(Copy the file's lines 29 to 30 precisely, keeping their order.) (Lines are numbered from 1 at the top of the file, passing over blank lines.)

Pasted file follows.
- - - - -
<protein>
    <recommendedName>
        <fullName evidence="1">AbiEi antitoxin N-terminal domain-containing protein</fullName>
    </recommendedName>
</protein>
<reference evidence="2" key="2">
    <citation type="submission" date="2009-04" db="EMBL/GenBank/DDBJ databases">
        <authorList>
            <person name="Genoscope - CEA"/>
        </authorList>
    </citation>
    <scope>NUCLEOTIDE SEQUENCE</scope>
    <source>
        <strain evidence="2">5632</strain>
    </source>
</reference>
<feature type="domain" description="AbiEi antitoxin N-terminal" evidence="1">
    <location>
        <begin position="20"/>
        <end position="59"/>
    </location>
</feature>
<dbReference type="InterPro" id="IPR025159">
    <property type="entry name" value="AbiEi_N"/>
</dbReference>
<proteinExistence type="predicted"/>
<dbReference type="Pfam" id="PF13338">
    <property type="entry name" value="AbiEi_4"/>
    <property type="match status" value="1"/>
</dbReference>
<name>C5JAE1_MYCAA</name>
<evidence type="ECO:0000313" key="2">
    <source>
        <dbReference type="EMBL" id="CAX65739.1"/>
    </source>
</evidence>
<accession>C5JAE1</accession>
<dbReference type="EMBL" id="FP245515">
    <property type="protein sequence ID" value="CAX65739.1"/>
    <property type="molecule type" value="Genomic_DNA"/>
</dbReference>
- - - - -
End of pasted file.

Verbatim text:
    <property type="match status" value="1"/>
</dbReference>